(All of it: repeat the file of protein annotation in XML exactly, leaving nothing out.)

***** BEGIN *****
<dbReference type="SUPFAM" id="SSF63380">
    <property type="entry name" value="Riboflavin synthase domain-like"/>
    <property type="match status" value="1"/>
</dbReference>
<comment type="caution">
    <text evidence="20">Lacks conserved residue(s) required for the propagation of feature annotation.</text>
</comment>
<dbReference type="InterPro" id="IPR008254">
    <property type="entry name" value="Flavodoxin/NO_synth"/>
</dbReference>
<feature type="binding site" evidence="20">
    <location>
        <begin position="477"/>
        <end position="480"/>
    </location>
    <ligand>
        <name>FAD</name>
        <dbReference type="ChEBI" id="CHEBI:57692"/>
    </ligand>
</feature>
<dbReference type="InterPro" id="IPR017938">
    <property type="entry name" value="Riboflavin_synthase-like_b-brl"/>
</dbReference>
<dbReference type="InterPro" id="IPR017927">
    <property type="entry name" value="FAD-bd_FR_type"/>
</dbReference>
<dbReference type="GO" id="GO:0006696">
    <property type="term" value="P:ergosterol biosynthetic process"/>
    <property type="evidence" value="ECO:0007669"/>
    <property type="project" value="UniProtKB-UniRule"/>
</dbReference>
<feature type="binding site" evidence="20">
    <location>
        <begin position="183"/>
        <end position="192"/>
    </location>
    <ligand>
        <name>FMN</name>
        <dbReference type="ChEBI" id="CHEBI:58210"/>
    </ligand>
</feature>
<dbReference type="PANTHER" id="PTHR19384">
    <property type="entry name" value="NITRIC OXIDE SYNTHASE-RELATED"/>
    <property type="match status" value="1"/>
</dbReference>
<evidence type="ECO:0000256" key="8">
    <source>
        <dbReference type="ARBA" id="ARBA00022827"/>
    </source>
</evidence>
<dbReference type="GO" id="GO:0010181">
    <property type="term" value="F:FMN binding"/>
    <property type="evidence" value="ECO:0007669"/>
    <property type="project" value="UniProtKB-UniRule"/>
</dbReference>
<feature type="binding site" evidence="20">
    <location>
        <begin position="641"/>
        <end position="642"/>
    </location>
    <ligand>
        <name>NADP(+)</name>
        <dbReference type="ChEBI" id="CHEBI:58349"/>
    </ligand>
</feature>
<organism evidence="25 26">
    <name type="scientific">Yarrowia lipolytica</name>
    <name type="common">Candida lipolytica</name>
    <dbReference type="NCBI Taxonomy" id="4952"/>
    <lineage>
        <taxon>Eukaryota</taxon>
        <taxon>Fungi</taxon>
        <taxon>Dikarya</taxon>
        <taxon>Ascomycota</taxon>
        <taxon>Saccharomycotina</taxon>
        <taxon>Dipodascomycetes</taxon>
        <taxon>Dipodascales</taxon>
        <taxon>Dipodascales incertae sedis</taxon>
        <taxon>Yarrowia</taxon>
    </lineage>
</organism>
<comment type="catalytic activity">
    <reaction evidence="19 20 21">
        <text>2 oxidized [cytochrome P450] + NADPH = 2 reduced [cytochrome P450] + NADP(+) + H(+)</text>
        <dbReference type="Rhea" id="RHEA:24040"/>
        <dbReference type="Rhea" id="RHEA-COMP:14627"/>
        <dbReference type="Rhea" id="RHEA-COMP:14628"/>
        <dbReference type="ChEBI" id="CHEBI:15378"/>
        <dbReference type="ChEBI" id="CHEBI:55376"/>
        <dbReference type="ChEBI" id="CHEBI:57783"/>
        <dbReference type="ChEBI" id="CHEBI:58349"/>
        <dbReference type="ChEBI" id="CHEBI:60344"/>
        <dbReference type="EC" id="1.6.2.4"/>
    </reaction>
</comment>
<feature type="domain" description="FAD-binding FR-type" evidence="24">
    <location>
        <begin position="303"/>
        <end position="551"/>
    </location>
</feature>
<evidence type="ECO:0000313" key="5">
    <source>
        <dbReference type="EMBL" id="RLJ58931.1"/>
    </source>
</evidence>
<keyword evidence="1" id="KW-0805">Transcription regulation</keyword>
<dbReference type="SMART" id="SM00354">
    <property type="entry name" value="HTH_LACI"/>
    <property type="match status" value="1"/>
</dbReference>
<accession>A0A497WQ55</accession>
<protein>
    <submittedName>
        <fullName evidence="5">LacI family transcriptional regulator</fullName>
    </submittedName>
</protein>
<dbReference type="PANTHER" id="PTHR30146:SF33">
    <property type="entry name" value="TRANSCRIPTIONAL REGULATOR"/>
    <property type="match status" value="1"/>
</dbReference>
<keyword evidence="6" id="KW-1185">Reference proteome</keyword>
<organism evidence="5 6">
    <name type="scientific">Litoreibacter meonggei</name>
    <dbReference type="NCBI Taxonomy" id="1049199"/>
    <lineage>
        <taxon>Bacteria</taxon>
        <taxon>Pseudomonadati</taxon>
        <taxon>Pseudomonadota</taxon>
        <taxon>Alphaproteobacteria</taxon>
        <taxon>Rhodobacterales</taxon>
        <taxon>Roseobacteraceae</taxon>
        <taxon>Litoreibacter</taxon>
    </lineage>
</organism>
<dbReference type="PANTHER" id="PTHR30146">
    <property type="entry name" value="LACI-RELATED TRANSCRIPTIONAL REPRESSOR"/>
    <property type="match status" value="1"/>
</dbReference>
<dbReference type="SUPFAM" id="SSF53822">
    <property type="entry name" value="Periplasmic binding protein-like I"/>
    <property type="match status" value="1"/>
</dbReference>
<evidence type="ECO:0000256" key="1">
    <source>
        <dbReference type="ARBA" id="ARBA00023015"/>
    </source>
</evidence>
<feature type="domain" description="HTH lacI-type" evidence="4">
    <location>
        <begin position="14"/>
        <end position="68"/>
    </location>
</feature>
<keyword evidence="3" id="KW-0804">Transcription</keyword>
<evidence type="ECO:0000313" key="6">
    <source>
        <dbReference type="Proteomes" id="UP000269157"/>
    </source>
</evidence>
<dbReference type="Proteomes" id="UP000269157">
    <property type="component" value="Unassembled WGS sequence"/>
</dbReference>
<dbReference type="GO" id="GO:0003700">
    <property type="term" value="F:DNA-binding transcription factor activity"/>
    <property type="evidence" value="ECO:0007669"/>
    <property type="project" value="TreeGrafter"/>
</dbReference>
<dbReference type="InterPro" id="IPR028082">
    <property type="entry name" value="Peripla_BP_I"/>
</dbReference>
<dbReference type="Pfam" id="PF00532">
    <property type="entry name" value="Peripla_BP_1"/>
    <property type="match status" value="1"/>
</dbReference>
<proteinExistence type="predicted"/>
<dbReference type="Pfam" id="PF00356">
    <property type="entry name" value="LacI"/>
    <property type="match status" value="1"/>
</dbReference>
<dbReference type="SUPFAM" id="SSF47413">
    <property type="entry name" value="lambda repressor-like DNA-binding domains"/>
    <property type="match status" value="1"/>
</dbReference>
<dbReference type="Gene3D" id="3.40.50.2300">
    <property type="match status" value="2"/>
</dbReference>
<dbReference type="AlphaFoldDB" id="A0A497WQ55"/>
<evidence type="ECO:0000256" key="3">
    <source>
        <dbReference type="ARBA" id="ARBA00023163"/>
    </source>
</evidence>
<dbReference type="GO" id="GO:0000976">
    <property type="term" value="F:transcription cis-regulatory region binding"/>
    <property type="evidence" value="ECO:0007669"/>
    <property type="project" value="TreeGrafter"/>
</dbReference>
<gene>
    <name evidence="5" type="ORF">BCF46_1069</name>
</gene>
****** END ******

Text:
<dbReference type="SUPFAM" id="SSF63380">
    <property type="entry name" value="Riboflavin synthase domain-like"/>
    <property type="match status" value="1"/>
</dbReference>
<comment type="caution">
    <text evidence="20">Lacks conserved residue(s) required for the propagation of feature annotation.</text>
</comment>
<dbReference type="InterPro" id="IPR008254">
    <property type="entry name" value="Flavodoxin/NO_synth"/>
</dbReference>
<feature type="binding site" evidence="20">
    <location>
        <begin position="477"/>
        <end position="480"/>
    </location>
    <ligand>
        <name>FAD</name>
        <dbReference type="ChEBI" id="CHEBI:57692"/>
    </ligand>
</feature>
<dbReference type="InterPro" id="IPR017938">
    <property type="entry name" value="Riboflavin_synthase-like_b-brl"/>
</dbReference>
<dbReference type="InterPro" id="IPR017927">
    <property type="entry name" value="FAD-bd_FR_type"/>
</dbReference>
<dbReference type="GO" id="GO:0006696">
    <property type="term" value="P:ergosterol biosynthetic process"/>
    <property type="evidence" value="ECO:0007669"/>
    <property type="project" value="UniProtKB-UniRule"/>
</dbReference>
<feature type="binding site" evidence="20">
    <location>
        <begin position="183"/>
        <end position="192"/>
    </location>
    <ligand>
        <name>FMN</name>
        <dbReference type="ChEBI" id="CHEBI:58210"/>
    </ligand>
</feature>
<dbReference type="PANTHER" id="PTHR19384">
    <property type="entry name" value="NITRIC OXIDE SYNTHASE-RELATED"/>
    <property type="match status" value="1"/>
</dbReference>
<evidence type="ECO:0000256" key="8">
    <source>
        <dbReference type="ARBA" id="ARBA00022827"/>
    </source>
</evidence>
<dbReference type="GO" id="GO:0010181">
    <property type="term" value="F:FMN binding"/>
    <property type="evidence" value="ECO:0007669"/>
    <property type="project" value="UniProtKB-UniRule"/>
</dbReference>
<feature type="binding site" evidence="20">
    <location>
        <begin position="641"/>
        <end position="642"/>
    </location>
    <ligand>
        <name>NADP(+)</name>
        <dbReference type="ChEBI" id="CHEBI:58349"/>
    </ligand>
</feature>
<organism evidence="25 26">
    <name type="scientific">Yarrowia lipolytica</name>
    <name type="common">Candida lipolytica</name>
    <dbReference type="NCBI Taxonomy" id="4952"/>
    <lineage>
        <taxon>Eukaryota</taxon>
        <taxon>Fungi</taxon>
        <taxon>Dikarya</taxon>
        <taxon>Ascomycota</taxon>
        <taxon>Saccharomycotina</taxon>
        <taxon>Dipodascomycetes</taxon>
        <taxon>Dipodascales</taxon>
        <taxon>Dipodascales incertae sedis</taxon>
        <taxon>Yarrowia</taxon>
    </lineage>
</organism>
<comment type="catalytic activity">
    <reaction evidence="19 20 21">
        <text>2 oxidized [cytochrome P450] + NADPH = 2 reduced [cytochrome P450] + NADP(+) + H(+)</text>
        <dbReference type="Rhea" id="RHEA:24040"/>
        <dbReference type="Rhea" id="RHEA-COMP:14627"/>
        <dbReference type="Rhea" id="RHEA-COMP:14628"/>
        <dbReference type="ChEBI" id="CHEBI:15378"/>
        <dbReference type="ChEBI" id="CHEBI:55376"/>
        <dbReference type="ChEBI" id="CHEBI:57783"/>
        <dbReference type="ChEBI" id="CHEBI:58349"/>
        <dbReference type="ChEBI" id="CHEBI:60344"/>
        <dbReference type="EC" id="1.6.2.4"/>
    </reaction>
</comment>
<feature type="domain" description="FAD-binding FR-type" evidence="24">
    <location>
        <begin position="303"/>
        <end position="551"/>
    </location>
</feature>
<evidence type="ECO:0000313" key="5">
    <source>
        <dbReference type="EMBL" id="RLJ58931.1"/>
    </source>
</evidence>
<keyword evidence="1" id="KW-0805">Transcription regulation</keyword>
<dbReference type="SMART" id="SM00354">
    <property type="entry name" value="HTH_LACI"/>
    <property type="match status" value="1"/>
</dbReference>
<accession>A0A497WQ55</accession>
<protein>
    <submittedName>
        <fullName evidence="5">LacI family transcriptional regulator</fullName>
    </submittedName>
</protein>
<dbReference type="PANTHER" id="PTHR30146:SF33">
    <property type="entry name" value="TRANSCRIPTIONAL REGULATOR"/>
    <property type="match status" value="1"/>
</dbReference>
<keyword evidence="6" id="KW-1185">Reference proteome</keyword>
<organism evidence="5 6">
    <name type="scientific">Litoreibacter meonggei</name>
    <dbReference type="NCBI Taxonomy" id="1049199"/>
    <lineage>
        <taxon>Bacteria</taxon>
        <taxon>Pseudomonadati</taxon>
        <taxon>Pseudomonadota</taxon>
        <taxon>Alphaproteobacteria</taxon>
        <taxon>Rhodobacterales</taxon>
        <taxon>Roseobacteraceae</taxon>
        <taxon>Litoreibacter</taxon>
    </lineage>
</organism>
<dbReference type="PANTHER" id="PTHR30146">
    <property type="entry name" value="LACI-RELATED TRANSCRIPTIONAL REPRESSOR"/>
    <property type="match status" value="1"/>
</dbReference>
<dbReference type="SUPFAM" id="SSF53822">
    <property type="entry name" value="Periplasmic binding protein-like I"/>
    <property type="match status" value="1"/>
</dbReference>
<evidence type="ECO:0000256" key="1">
    <source>
        <dbReference type="ARBA" id="ARBA00023015"/>
    </source>
</evidence>
<feature type="domain" description="HTH lacI-type" evidence="4">
    <location>
        <begin position="14"/>
        <end position="68"/>
    </location>
</feature>
<keyword evidence="3" id="KW-0804">Transcription</keyword>
<evidence type="ECO:0000313" key="6">
    <source>
        <dbReference type="Proteomes" id="UP000269157"/>
    </source>
</evidence>
<dbReference type="Proteomes" id="UP000269157">
    <property type="component" value="Unassembled WGS sequence"/>
</dbReference>
<dbReference type="GO" id="GO:0003700">
    <property type="term" value="F:DNA-binding transcription factor activity"/>
    <property type="evidence" value="ECO:0007669"/>
    <property type="project" value="TreeGrafter"/>
</dbReference>
<dbReference type="InterPro" id="IPR028082">
    <property type="entry name" value="Peripla_BP_I"/>
</dbReference>
<dbReference type="Pfam" id="PF00532">
    <property type="entry name" value="Peripla_BP_1"/>
    <property type="match status" value="1"/>
</dbReference>
<proteinExistence type="predicted"/>
<dbReference type="Pfam" id="PF00356">
    <property type="entry name" value="LacI"/>
    <property type="match status" value="1"/>
</dbReference>
<dbReference type="SUPFAM" id="SSF47413">
    <property type="entry name" value="lambda repressor-like DNA-binding domains"/>
    <property type="match status" value="1"/>
</dbReference>
<dbReference type="Gene3D" id="3.40.50.2300">
    <property type="match status" value="2"/>
</dbReference>
<dbReference type="AlphaFoldDB" id="A0A497WQ55"/>
<evidence type="ECO:0000256" key="3">
    <source>
        <dbReference type="ARBA" id="ARBA00023163"/>
    </source>
</evidence>
<dbReference type="GO" id="GO:0000976">
    <property type="term" value="F:transcription cis-regulatory region binding"/>
    <property type="evidence" value="ECO:0007669"/>
    <property type="project" value="TreeGrafter"/>
</dbReference>
<gene>
    <name evidence="5" type="ORF">BCF46_1069</name>
</gene>